The Program • The Roadway Incident Response Program is a coordinated effort by the Metro Nashville Department of Public Works, the Metropolitan Police Department, and the Mayor’s Office of Emergency Management to assist the traffic flow on streets and roadways in emergency situations. • This program was initiated in November 2003. Roadway Incident Response Vehicles are available for assistance and are equipped with various traffic control devices including Electronic Variable Message Signs for redirecting traffic and passing information of a situation on to motorists for informational needs. • Currently, operational hours are Monday through Friday, 6am until 7:30 pm, and on-call nights and weekends.
Program Purpose The purpose of the program is to provide the following services: • Reduce traffic delays caused by vehicle accidents, disabled vehicles, and other lane closing situations on Metro Roadways • Remove debris, handle small hazmat situations such as fuel spills, and other traffic obstructions, which may impede, possibly cause, or contribute to an accident • Assist in traffic control during special events in order to reduce area congestion and direct participants in the proper direction • Aid in scene management during emergency situations involving Police, Fire, OEM units • Provide help to disabled motorists by assisting in arrangements for towing, providing small amounts of gasoline, and other minor repair needs
Program Status • Since the program was implemented in November 2003 the Roadway Incident Response Team has provided protection from oncoming traffic and assisted in getting disabled vehicles on their way to over 10,000 motorists who otherwise would have been at risk and stranded. Some of the services provided included changing tires, providing fuel, battery boosts, and calling for a tow truck. Not only does this help the average citizen when their vehicle becomes disabled, it also helps to keep the surrounding traffic flowing by getting everything back to normal as soon as possible. • In addition, these units have worked over 4500 traffic accidents since program implementation. These units assisted Police, Fire, and other emergency responders by providing protection for those officers involved in the accident investigation and responders treating the injured on the scene. Through the use of Emergency Lights and Electronic Variable Message Signs mounted on the vehicles, the Roadway Incident Response Units provide traffic control by directing other nearby motorists around the scene, which increase safety for all.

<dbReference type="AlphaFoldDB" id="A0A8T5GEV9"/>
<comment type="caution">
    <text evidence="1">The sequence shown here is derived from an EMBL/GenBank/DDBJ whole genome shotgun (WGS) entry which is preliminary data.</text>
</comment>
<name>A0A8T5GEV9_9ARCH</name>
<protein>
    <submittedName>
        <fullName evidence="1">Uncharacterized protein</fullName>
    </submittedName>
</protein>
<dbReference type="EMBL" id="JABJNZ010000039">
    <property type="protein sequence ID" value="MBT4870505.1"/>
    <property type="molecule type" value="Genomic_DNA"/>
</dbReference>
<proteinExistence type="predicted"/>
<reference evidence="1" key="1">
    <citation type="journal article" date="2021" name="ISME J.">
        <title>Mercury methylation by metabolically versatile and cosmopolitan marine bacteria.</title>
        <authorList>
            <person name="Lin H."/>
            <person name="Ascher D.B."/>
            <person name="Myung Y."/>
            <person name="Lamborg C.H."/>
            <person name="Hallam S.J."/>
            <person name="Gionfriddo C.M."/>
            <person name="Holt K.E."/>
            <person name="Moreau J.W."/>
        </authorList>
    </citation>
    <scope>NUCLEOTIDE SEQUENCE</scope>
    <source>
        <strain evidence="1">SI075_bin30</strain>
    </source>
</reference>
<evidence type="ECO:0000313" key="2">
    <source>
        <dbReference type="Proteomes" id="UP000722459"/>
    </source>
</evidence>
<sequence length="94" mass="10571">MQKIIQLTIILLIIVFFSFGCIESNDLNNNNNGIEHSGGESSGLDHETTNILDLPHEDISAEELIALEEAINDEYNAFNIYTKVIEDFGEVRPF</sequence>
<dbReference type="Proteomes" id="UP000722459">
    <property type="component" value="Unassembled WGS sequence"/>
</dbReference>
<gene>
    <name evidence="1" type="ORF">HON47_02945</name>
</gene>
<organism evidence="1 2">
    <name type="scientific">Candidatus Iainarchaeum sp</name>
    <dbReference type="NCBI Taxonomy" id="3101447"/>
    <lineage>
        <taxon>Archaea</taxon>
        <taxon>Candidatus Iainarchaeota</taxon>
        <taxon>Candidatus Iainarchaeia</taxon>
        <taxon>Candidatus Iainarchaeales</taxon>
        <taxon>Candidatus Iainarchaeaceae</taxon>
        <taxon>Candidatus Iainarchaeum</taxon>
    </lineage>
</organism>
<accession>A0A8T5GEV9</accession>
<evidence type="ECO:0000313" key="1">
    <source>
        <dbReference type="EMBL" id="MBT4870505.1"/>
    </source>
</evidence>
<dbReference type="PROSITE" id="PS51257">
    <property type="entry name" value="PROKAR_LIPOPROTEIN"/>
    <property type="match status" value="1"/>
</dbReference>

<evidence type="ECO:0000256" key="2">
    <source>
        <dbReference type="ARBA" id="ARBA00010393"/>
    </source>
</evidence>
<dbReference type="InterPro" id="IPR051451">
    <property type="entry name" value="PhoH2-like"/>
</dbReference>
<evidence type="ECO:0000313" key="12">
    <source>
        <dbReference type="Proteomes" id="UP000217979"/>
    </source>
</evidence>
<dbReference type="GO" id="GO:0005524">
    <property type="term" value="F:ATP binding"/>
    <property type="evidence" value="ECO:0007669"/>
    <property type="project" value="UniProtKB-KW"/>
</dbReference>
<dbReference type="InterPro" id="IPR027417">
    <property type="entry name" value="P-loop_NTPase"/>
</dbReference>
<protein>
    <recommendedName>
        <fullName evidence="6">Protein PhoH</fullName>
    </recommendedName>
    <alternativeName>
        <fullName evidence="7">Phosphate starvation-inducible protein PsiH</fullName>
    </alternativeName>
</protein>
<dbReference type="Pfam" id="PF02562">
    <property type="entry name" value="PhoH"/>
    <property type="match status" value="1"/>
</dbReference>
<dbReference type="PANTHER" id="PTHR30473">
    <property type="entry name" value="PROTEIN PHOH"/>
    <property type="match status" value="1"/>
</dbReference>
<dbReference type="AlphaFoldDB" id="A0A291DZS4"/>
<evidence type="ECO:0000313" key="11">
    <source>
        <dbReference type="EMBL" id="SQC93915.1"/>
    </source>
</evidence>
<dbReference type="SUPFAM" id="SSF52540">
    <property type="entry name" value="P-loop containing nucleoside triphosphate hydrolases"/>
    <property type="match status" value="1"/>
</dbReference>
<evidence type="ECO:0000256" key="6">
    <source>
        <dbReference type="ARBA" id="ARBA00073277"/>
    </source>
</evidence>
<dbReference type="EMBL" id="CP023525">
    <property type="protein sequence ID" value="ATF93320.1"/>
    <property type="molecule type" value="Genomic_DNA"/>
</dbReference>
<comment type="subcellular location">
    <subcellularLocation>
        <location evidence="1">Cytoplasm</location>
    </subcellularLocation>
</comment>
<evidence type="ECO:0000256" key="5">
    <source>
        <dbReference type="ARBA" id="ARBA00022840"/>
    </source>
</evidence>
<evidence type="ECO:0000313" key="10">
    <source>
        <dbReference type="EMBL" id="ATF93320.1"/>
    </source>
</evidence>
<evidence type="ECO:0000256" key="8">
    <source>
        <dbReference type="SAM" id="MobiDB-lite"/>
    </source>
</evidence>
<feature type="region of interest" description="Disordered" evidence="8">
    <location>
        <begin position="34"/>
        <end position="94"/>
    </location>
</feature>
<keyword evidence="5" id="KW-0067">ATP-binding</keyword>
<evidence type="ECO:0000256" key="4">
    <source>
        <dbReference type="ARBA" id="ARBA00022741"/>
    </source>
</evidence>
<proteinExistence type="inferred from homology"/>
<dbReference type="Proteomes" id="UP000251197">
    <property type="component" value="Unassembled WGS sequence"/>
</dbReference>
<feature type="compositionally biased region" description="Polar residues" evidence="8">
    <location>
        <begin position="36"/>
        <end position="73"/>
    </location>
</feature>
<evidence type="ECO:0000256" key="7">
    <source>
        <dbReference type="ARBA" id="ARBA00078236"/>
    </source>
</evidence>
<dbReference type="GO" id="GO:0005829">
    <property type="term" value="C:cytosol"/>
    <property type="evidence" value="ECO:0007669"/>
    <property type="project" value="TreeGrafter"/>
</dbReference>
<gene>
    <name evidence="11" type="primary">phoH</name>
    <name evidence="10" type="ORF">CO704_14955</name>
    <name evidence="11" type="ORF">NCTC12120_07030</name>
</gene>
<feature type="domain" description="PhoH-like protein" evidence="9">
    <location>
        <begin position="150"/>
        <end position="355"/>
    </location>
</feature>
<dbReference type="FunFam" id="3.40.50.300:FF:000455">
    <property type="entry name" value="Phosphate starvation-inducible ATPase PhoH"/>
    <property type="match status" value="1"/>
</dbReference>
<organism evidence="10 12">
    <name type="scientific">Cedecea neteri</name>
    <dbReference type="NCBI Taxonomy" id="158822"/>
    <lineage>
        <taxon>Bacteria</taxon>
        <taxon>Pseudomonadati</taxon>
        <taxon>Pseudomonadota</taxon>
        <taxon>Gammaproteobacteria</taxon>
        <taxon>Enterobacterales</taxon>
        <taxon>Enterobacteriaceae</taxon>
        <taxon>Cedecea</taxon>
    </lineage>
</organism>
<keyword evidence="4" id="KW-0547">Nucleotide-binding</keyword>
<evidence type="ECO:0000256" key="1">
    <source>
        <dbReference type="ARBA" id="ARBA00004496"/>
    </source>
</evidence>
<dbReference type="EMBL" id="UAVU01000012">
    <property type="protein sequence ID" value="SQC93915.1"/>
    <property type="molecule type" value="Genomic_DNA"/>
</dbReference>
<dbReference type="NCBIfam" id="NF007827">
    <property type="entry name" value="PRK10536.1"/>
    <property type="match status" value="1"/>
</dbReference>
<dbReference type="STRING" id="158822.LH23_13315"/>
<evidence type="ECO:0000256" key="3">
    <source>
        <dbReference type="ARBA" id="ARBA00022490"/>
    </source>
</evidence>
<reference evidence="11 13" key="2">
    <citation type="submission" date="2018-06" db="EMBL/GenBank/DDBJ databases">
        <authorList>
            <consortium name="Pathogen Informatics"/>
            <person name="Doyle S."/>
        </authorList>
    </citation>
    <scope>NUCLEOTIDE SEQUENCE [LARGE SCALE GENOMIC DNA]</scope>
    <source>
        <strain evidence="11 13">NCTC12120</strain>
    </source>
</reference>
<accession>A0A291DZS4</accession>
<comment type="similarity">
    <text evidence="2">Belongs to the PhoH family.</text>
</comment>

Ready To Respond • Armed with the latest technology such as computers with cellular internet connections and GPS locators, these units constantly monitor all traffic incidents within the county while receiving live radar and weather reports, instant messaging and email. This allows response times and reporting to be up to the minute for any situation.
Building Success • The success of this program, with six units and operators responding to 20,000 calls for help since inception, has led to requests for an expansion and more Roadway Incident Response Units may be hitting the road in the near future. • As Nashville and the surrounding areas continue to grow and traffic becomes more congested. These units will be patrolling, helping those in need along the roadways, and providing greater safety to both the motoring public and emergency responders in order that everyone can proceed to their destination as smoothly as possible.